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also, to whom the opposers of the orthodox doctrine of Christ's personal reign are pleased to trace what they call the absurdity of MiHenarianism, lived in the second century, and was instructed by Polycarp, one of the disciples of John. All which goes to prove, beyond a doubt, what indeed has never been denied, that this book came into immediate use in the churches; as might well be believed, both from the constancy of the blessing before us, and from the peremptory mandates given to John to send it to the churches. These things are certain. I will now advance a conviction of my own ; That the readiness, the promptness, to a fault, for meeting martyrdom, was due first of all to the glorious promises of the seven epistles, being addressed only to those who should overcome and be faithful to the death; and, next, to the most wonderful honour put upon the martyrs' blood in the xii th chapter, where no less a consequence is ascribed to their not loving their lives unto the death, than this, “ that thereby Michael and his angels were able to prevail in battle against the devil and his angels, and cast them headlong out of heaven.” Add to this the assurance given in the vith chapter, that ever as the martyr's blood was poured out before the altar, his soul clothed in white went in before the Lord, and was partaker of his joy. I have no doubt, therefore, that the repeated mention of “the time being near at hand,” had the effect of bringing forth that “noble army of martyrs,” who won for Christianity its seat and dignity upon the earth. True it is, that when the church began to be leavened with the mystery of iniquity, and to work into the hands of the Roman emperors, and the Papal adultery was consummating, it came to pass that this book, which presenteth the church as ever suffering from, and ever contrary to, Rome, began to fall out of the hands of the preachers, and ministers, and flock of Christ, into the hands of the scribes and the doctors, out of whose hands it hath hardly yet been delivered. And now they went so far as to cast doubts upon its genuineness and authenticity; and to beat down those glorious hopes of Christ's advent and kingdom on the earth, in the faith of which the first Christians bad won the crown of martyrdom. And as the light, and life, and liberty of these glorious hopes waned out with the hiding and sealing of that book from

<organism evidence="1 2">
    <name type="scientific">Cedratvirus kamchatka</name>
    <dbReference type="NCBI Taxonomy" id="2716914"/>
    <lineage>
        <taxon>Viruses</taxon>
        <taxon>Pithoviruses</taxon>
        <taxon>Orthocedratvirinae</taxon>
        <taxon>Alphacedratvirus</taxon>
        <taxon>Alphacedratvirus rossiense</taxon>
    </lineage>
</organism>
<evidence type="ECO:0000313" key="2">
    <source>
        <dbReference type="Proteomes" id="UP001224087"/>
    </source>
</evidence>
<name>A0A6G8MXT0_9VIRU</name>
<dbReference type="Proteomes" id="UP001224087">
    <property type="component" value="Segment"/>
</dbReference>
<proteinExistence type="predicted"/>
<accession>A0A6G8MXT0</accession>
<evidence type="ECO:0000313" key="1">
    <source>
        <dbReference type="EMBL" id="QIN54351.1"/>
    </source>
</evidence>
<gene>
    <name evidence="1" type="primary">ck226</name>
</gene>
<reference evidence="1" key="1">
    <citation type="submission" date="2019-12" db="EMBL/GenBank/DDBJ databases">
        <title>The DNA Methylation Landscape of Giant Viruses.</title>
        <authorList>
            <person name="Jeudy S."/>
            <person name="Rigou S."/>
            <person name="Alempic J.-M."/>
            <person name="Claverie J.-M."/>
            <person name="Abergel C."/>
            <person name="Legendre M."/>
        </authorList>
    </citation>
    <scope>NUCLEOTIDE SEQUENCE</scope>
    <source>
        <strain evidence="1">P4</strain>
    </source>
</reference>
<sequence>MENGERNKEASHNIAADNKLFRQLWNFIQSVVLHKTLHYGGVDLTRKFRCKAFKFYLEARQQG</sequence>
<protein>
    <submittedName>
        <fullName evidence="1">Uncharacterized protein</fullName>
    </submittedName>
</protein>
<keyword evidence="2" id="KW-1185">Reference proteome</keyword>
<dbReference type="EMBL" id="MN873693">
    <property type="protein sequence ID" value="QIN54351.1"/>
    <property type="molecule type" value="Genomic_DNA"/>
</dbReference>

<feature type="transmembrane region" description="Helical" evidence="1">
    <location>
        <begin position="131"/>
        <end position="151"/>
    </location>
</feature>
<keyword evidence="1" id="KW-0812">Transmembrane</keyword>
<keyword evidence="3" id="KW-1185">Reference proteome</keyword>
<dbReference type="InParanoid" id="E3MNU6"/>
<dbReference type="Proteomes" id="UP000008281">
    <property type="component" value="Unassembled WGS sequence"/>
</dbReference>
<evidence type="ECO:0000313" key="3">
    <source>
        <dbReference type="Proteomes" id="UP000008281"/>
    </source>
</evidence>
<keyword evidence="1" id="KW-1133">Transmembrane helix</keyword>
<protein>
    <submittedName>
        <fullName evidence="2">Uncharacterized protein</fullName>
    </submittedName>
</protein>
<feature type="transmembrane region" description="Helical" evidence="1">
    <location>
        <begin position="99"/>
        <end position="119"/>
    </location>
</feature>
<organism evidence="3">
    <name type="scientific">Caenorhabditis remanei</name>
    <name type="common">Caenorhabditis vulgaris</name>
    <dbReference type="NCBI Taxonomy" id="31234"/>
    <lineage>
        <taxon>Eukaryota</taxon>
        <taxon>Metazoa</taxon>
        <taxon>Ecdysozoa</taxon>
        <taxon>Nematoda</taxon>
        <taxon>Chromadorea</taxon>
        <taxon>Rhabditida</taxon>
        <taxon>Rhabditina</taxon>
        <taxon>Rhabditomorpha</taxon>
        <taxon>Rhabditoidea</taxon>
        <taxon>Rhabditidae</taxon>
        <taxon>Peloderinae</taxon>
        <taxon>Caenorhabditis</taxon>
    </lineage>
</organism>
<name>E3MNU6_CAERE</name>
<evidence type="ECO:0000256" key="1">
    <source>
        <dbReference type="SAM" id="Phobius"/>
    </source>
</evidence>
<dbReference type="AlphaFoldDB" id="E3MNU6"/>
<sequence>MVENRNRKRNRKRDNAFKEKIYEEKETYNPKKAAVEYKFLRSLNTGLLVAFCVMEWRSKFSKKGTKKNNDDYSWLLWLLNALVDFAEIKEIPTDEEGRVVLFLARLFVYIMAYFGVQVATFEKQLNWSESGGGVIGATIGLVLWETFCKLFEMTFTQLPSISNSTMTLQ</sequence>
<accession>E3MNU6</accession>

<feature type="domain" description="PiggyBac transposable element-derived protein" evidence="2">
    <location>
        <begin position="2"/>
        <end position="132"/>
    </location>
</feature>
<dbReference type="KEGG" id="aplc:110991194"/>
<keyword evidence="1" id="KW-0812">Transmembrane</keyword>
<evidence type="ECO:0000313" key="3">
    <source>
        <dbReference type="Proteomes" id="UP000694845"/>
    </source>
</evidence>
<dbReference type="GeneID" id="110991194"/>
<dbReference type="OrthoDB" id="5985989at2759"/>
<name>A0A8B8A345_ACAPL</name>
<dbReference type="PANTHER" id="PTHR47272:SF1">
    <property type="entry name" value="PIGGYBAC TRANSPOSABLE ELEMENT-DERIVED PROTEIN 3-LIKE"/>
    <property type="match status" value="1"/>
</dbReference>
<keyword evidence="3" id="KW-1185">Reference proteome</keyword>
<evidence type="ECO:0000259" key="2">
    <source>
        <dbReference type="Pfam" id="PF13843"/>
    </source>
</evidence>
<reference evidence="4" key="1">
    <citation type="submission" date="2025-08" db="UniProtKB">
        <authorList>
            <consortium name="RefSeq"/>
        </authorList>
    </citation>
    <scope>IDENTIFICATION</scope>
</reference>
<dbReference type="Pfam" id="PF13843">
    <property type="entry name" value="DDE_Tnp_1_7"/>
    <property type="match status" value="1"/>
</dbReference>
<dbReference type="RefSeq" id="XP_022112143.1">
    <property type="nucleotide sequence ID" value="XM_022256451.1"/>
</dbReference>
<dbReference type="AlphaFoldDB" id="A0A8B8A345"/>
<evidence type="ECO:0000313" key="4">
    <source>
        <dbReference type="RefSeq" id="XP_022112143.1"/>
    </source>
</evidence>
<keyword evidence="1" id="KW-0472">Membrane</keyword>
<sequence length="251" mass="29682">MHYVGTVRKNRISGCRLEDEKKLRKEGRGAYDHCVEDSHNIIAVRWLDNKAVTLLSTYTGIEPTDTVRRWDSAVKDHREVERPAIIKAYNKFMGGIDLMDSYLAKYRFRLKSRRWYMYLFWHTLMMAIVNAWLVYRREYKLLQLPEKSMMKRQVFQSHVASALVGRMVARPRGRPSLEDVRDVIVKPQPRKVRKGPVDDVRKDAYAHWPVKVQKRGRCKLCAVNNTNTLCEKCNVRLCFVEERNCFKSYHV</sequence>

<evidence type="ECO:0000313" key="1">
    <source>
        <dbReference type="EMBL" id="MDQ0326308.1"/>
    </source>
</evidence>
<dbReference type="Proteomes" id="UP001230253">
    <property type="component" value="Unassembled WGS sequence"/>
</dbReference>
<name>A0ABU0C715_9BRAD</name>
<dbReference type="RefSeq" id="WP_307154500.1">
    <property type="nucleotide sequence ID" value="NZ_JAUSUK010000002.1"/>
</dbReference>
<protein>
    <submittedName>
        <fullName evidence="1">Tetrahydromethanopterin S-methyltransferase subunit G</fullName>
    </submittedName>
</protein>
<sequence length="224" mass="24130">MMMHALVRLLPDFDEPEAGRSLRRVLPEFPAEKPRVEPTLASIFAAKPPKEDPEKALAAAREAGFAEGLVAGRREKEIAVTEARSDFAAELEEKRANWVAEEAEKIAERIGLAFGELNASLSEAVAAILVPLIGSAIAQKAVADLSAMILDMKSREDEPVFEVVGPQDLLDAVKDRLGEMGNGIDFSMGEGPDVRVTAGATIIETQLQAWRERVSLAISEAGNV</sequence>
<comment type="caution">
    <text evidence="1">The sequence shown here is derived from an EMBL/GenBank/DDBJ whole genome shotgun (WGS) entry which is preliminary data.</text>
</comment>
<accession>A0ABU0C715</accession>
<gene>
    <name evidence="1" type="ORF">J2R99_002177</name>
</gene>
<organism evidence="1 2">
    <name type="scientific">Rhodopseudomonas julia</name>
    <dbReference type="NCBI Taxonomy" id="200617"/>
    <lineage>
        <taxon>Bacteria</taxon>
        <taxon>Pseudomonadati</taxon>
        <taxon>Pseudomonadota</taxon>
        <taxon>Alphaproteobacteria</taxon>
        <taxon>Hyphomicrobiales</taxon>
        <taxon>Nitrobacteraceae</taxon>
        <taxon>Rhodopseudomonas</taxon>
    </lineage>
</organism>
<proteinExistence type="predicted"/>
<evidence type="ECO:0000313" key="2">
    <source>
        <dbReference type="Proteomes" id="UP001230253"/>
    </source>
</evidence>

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which they flow, there came in the bondage, and oppression, and worldliness of the Papacy; until at length in the Reformation, this book was again unclasped by the preachers and opened to the people. You know well, who are children of the Church of Scotland, that there was no book out of which our reformers took the substance of their preaching against the Pope, more than out of this book : and you may depend upon it, my brethren, that if we are to be roused to make a stand and a demonstration against liberalism ; against blind indifference to Papists and Protestants, who in these times are put upon equal dignity and equal trust ; if we are to be delivered from union with the confederacy forming against Christ and his church ; it must be by again opening this most blessed book, of which it may be said now, as heretofore, “Blessed is he that readeth it, for the time is at hand.” I have undertaken to speak sincerely, without the fear of man, and with an open breast before God; and I tell you all, that one of the principal reasons